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Daniel Shaviro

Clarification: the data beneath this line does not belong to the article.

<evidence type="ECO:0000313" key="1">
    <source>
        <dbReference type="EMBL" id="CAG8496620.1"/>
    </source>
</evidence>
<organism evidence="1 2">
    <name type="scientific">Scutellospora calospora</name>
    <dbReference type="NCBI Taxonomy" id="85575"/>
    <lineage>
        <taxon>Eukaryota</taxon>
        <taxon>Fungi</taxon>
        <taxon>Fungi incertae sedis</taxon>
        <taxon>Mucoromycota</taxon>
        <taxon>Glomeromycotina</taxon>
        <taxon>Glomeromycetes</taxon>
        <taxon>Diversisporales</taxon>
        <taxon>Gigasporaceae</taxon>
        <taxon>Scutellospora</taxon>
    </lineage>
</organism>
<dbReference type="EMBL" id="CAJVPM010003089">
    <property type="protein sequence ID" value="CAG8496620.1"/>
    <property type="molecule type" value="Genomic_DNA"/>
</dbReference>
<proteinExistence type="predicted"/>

This chapter addresses issues associated with automatically indexing fiscal policies, such as those in the U.S. income tax and Social Security systems. Under indexing, a statistical measure – pertaining, for example, to inflation, wage levels, life expectancy, or income inequality – is used to determine changes to nominal legal rules that then take effect automatically. One possible reason for favoring automatic indexing is that it may keep the underlying policy, by some metric, the same as empirical circumstances change. While indexing often makes sense from the standpoint of a policymaker whose long-term preferences it would keep in place barring further legislative action, identifying the set of current policies that one might want to perpetuate (or change) can be surprisingly difficult. The chapter explores broader conceptual issues pertaining to policy continuity and competing objectives when legislation remains on the books indefinitely, with particular reference to examples drawn from the history of the U.S. income tax and Social Security. Keywords: automatic indexing, inflation indexing, long-term budget policy, timing of legal intervention, policy change, tax reform, Social Security reform